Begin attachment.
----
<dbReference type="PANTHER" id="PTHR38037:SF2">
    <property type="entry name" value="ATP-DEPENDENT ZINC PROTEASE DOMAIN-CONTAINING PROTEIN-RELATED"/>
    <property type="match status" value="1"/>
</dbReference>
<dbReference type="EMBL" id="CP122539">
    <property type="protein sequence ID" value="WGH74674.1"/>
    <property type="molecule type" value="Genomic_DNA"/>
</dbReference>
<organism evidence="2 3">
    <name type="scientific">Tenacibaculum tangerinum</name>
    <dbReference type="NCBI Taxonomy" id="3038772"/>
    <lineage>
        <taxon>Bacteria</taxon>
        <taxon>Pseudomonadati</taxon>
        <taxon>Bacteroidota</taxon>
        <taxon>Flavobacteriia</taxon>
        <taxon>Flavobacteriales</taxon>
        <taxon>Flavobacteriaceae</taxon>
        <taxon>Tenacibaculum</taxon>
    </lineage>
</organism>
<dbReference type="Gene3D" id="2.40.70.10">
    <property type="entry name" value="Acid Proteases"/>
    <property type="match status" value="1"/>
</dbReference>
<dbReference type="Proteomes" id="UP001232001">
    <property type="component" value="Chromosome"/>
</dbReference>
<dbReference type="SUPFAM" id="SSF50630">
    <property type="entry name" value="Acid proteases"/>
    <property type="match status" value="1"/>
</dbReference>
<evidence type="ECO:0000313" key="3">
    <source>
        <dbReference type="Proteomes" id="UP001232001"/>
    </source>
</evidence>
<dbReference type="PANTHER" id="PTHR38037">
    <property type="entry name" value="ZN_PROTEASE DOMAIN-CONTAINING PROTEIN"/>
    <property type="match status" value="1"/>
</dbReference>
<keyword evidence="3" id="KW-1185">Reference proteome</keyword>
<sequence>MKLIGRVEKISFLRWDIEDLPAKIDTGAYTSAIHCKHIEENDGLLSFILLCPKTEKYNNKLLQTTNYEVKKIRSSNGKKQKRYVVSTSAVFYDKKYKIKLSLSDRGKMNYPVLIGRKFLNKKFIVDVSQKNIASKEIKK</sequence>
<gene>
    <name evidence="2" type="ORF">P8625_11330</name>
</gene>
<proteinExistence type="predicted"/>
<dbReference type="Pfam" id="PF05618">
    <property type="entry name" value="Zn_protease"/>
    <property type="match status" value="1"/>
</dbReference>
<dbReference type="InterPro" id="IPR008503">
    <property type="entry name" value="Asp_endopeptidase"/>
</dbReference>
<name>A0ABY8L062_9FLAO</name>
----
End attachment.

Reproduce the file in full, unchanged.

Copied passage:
<dbReference type="PANTHER" id="PTHR38037:SF2">
    <property type="entry name" value="ATP-DEPENDENT ZINC PROTEASE DOMAIN-CONTAINING PROTEIN-RELATED"/>
    <property type="match status" value="1"/>
</dbReference>
<dbReference type="EMBL" id="CP122539">
    <property type="protein sequence ID" value="WGH74674.1"/>
    <property type="molecule type" value="Genomic_DNA"/>
</dbReference>
<organism evidence="2 3">
    <name type="scientific">Tenacibaculum tangerinum</name>
    <dbReference type="NCBI Taxonomy" id="3038772"/>
    <lineage>
        <taxon>Bacteria</taxon>
        <taxon>Pseudomonadati</taxon>
        <taxon>Bacteroidota</taxon>
        <taxon>Flavobacteriia</taxon>
        <taxon>Flavobacteriales</taxon>
        <taxon>Flavobacteriaceae</taxon>
        <taxon>Tenacibaculum</taxon>
    </lineage>
</organism>
<dbReference type="Gene3D" id="2.40.70.10">
    <property type="entry name" value="Acid Proteases"/>
    <property type="match status" value="1"/>
</dbReference>
<dbReference type="Proteomes" id="UP001232001">
    <property type="component" value="Chromosome"/>
</dbReference>
<dbReference type="SUPFAM" id="SSF50630">
    <property type="entry name" value="Acid proteases"/>
    <property type="match status" value="1"/>
</dbReference>
<evidence type="ECO:0000313" key="3">
    <source>
        <dbReference type="Proteomes" id="UP001232001"/>
    </source>
</evidence>
<dbReference type="PANTHER" id="PTHR38037">
    <property type="entry name" value="ZN_PROTEASE DOMAIN-CONTAINING PROTEIN"/>
    <property type="match status" value="1"/>
</dbReference>
<keyword evidence="3" id="KW-1185">Reference proteome</keyword>
<sequence>MKLIGRVEKISFLRWDIEDLPAKIDTGAYTSAIHCKHIEENDGLLSFILLCPKTEKYNNKLLQTTNYEVKKIRSSNGKKQKRYVVSTSAVFYDKKYKIKLSLSDRGKMNYPVLIGRKFLNKKFIVDVSQKNIASKEIKK</sequence>
<gene>
    <name evidence="2" type="ORF">P8625_11330</name>
</gene>
<proteinExistence type="predicted"/>
<dbReference type="Pfam" id="PF05618">
    <property type="entry name" value="Zn_protease"/>
    <property type="match status" value="1"/>
</dbReference>
<dbReference type="InterPro" id="IPR008503">
    <property type="entry name" value="Asp_endopeptidase"/>
</dbReference>
<name>A0ABY8L062_9FLAO</name>